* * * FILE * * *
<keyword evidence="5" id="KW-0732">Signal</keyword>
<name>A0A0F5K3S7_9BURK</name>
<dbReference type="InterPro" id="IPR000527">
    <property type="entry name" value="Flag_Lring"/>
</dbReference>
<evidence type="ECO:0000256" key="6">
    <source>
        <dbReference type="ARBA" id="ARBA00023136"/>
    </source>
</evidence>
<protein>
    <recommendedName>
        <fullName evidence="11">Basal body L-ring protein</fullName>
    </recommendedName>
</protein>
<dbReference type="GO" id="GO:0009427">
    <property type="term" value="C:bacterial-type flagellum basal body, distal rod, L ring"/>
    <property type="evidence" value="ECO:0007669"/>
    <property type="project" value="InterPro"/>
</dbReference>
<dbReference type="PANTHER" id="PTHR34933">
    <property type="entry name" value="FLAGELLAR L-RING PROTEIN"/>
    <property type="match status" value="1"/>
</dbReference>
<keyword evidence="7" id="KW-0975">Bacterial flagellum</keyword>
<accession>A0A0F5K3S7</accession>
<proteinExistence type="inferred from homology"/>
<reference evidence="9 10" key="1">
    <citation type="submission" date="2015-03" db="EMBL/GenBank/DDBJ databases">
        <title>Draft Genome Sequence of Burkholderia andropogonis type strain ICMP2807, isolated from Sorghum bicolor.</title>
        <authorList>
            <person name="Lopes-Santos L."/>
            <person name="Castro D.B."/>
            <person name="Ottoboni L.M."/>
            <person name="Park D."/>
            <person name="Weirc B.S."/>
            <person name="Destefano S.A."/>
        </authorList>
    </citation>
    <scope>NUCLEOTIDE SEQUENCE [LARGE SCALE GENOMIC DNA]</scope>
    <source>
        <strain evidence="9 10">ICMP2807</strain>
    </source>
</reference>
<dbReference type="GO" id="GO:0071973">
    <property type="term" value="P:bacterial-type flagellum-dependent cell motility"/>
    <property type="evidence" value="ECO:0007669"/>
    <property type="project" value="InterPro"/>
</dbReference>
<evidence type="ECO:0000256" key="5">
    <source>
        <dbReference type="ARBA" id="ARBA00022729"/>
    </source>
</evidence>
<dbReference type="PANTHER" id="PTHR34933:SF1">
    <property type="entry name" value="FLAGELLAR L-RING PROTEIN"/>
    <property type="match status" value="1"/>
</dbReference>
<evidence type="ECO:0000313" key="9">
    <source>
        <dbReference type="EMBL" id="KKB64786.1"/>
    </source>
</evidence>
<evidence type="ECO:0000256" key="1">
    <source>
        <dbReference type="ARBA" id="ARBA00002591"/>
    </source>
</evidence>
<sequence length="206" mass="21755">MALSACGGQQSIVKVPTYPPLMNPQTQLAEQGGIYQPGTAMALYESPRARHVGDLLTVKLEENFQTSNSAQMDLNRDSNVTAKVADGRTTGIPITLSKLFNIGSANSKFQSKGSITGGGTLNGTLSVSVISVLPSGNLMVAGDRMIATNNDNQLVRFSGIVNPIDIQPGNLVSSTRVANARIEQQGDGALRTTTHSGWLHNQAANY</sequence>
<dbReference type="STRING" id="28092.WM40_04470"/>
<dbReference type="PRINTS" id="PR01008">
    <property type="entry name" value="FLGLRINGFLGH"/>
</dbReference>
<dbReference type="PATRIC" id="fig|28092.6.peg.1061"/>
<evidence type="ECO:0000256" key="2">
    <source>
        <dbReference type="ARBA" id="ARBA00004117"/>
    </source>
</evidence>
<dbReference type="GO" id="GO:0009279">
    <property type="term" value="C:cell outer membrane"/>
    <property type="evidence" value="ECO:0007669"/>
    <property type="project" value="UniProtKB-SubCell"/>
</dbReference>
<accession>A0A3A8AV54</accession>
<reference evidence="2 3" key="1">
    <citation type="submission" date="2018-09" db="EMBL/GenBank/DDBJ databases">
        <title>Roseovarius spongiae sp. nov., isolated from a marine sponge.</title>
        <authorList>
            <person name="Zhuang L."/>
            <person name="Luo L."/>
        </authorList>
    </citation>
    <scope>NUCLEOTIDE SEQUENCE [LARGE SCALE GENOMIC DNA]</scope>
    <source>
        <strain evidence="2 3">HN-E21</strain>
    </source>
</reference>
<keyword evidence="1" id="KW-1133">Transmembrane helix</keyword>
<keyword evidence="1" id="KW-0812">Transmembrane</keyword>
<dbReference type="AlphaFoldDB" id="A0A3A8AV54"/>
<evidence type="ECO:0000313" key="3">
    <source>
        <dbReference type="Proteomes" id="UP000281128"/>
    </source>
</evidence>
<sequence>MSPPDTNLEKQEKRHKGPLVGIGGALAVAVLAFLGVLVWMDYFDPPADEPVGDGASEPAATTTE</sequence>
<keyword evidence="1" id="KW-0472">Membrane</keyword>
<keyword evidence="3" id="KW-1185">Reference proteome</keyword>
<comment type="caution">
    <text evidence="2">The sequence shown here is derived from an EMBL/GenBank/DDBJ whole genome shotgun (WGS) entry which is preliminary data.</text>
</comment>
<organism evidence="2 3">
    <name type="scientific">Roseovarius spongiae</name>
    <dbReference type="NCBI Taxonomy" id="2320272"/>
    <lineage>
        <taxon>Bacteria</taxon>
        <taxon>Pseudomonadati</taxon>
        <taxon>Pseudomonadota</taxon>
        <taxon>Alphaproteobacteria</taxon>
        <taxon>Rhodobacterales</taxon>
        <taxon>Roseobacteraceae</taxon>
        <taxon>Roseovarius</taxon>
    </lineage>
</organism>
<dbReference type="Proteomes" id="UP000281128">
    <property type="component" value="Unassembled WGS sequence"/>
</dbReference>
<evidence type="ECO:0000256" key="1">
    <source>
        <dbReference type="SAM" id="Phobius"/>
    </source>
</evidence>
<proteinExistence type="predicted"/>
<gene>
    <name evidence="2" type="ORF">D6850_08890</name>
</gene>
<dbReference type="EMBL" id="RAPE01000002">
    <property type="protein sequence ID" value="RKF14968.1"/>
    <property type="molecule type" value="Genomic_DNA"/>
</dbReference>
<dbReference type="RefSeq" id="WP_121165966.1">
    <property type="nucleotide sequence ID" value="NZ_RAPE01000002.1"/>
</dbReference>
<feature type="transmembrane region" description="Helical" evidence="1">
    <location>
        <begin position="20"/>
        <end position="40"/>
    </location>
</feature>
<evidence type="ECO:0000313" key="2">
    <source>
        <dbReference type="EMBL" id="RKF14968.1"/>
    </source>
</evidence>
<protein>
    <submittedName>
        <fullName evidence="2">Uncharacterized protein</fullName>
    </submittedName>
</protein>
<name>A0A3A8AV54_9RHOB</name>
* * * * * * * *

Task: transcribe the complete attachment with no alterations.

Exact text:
<keyword evidence="5" id="KW-0732">Signal</keyword>
<name>A0A0F5K3S7_9BURK</name>
<dbReference type="InterPro" id="IPR000527">
    <property type="entry name" value="Flag_Lring"/>
</dbReference>
<evidence type="ECO:0000256" key="6">
    <source>
        <dbReference type="ARBA" id="ARBA00023136"/>
    </source>
</evidence>
<protein>
    <recommendedName>
        <fullName evidence="11">Basal body L-ring protein</fullName>
    </recommendedName>
</protein>
<dbReference type="GO" id="GO:0009427">
    <property type="term" value="C:bacterial-type flagellum basal body, distal rod, L ring"/>
    <property type="evidence" value="ECO:0007669"/>
    <property type="project" value="InterPro"/>
</dbReference>
<dbReference type="PANTHER" id="PTHR34933">
    <property type="entry name" value="FLAGELLAR L-RING PROTEIN"/>
    <property type="match status" value="1"/>
</dbReference>
<keyword evidence="7" id="KW-0975">Bacterial flagellum</keyword>
<accession>A0A0F5K3S7</accession>
<proteinExistence type="inferred from homology"/>
<reference evidence="9 10" key="1">
    <citation type="submission" date="2015-03" db="EMBL/GenBank/DDBJ databases">
        <title>Draft Genome Sequence of Burkholderia andropogonis type strain ICMP2807, isolated from Sorghum bicolor.</title>
        <authorList>
            <person name="Lopes-Santos L."/>
            <person name="Castro D.B."/>
            <person name="Ottoboni L.M."/>
            <person name="Park D."/>
            <person name="Weirc B.S."/>
            <person name="Destefano S.A."/>
        </authorList>
    </citation>
    <scope>NUCLEOTIDE SEQUENCE [LARGE SCALE GENOMIC DNA]</scope>
    <source>
        <strain evidence="9 10">ICMP2807</strain>
    </source>
</reference>
<dbReference type="GO" id="GO:0071973">
    <property type="term" value="P:bacterial-type flagellum-dependent cell motility"/>
    <property type="evidence" value="ECO:0007669"/>
    <property type="project" value="InterPro"/>
</dbReference>
<evidence type="ECO:0000256" key="5">
    <source>
        <dbReference type="ARBA" id="ARBA00022729"/>
    </source>
</evidence>
<dbReference type="PANTHER" id="PTHR34933:SF1">
    <property type="entry name" value="FLAGELLAR L-RING PROTEIN"/>
    <property type="match status" value="1"/>
</dbReference>
<evidence type="ECO:0000313" key="9">
    <source>
        <dbReference type="EMBL" id="KKB64786.1"/>
    </source>
</evidence>
<evidence type="ECO:0000256" key="1">
    <source>
        <dbReference type="ARBA" id="ARBA00002591"/>
    </source>
</evidence>
<sequence length="206" mass="21755">MALSACGGQQSIVKVPTYPPLMNPQTQLAEQGGIYQPGTAMALYESPRARHVGDLLTVKLEENFQTSNSAQMDLNRDSNVTAKVADGRTTGIPITLSKLFNIGSANSKFQSKGSITGGGTLNGTLSVSVISVLPSGNLMVAGDRMIATNNDNQLVRFSGIVNPIDIQPGNLVSSTRVANARIEQQGDGALRTTTHSGWLHNQAANY</sequence>
<dbReference type="STRING" id="28092.WM40_04470"/>
<dbReference type="PRINTS" id="PR01008">
    <property type="entry name" value="FLGLRINGFLGH"/>
</dbReference>
<dbReference type="PATRIC" id="fig|28092.6.peg.1061"/>
<evidence type="ECO:0000256" key="2">
    <source>
        <dbReference type="ARBA" id="ARBA00004117"/>
    </source>
</evidence>
<dbReference type="GO" id="GO:0009279">
    <property type="term" value="C:cell outer membrane"/>
    <property type="evidence" value="ECO:0007669"/>
    <property type="project" value="UniProtKB-SubCell"/>
</dbReference>
<accession>A0A3A8AV54</accession>
<reference evidence="2 3" key="1">
    <citation type="submission" date="2018-09" db="EMBL/GenBank/DDBJ databases">
        <title>Roseovarius spongiae sp. nov., isolated from a marine sponge.</title>
        <authorList>
            <person name="Zhuang L."/>
            <person name="Luo L."/>
        </authorList>
    </citation>
    <scope>NUCLEOTIDE SEQUENCE [LARGE SCALE GENOMIC DNA]</scope>
    <source>
        <strain evidence="2 3">HN-E21</strain>
    </source>
</reference>
<keyword evidence="1" id="KW-1133">Transmembrane helix</keyword>
<keyword evidence="1" id="KW-0812">Transmembrane</keyword>
<dbReference type="AlphaFoldDB" id="A0A3A8AV54"/>
<evidence type="ECO:0000313" key="3">
    <source>
        <dbReference type="Proteomes" id="UP000281128"/>
    </source>
</evidence>
<sequence>MSPPDTNLEKQEKRHKGPLVGIGGALAVAVLAFLGVLVWMDYFDPPADEPVGDGASEPAATTTE</sequence>
<keyword evidence="1" id="KW-0472">Membrane</keyword>
<keyword evidence="3" id="KW-1185">Reference proteome</keyword>
<comment type="caution">
    <text evidence="2">The sequence shown here is derived from an EMBL/GenBank/DDBJ whole genome shotgun (WGS) entry which is preliminary data.</text>
</comment>
<organism evidence="2 3">
    <name type="scientific">Roseovarius spongiae</name>
    <dbReference type="NCBI Taxonomy" id="2320272"/>
    <lineage>
        <taxon>Bacteria</taxon>
        <taxon>Pseudomonadati</taxon>
        <taxon>Pseudomonadota</taxon>
        <taxon>Alphaproteobacteria</taxon>
        <taxon>Rhodobacterales</taxon>
        <taxon>Roseobacteraceae</taxon>
        <taxon>Roseovarius</taxon>
    </lineage>
</organism>
<dbReference type="Proteomes" id="UP000281128">
    <property type="component" value="Unassembled WGS sequence"/>
</dbReference>
<evidence type="ECO:0000256" key="1">
    <source>
        <dbReference type="SAM" id="Phobius"/>
    </source>
</evidence>
<proteinExistence type="predicted"/>
<gene>
    <name evidence="2" type="ORF">D6850_08890</name>
</gene>
<dbReference type="EMBL" id="RAPE01000002">
    <property type="protein sequence ID" value="RKF14968.1"/>
    <property type="molecule type" value="Genomic_DNA"/>
</dbReference>
<dbReference type="RefSeq" id="WP_121165966.1">
    <property type="nucleotide sequence ID" value="NZ_RAPE01000002.1"/>
</dbReference>
<feature type="transmembrane region" description="Helical" evidence="1">
    <location>
        <begin position="20"/>
        <end position="40"/>
    </location>
</feature>
<evidence type="ECO:0000313" key="2">
    <source>
        <dbReference type="EMBL" id="RKF14968.1"/>
    </source>
</evidence>
<protein>
    <submittedName>
        <fullName evidence="2">Uncharacterized protein</fullName>
    </submittedName>
</protein>
<name>A0A3A8AV54_9RHOB</name>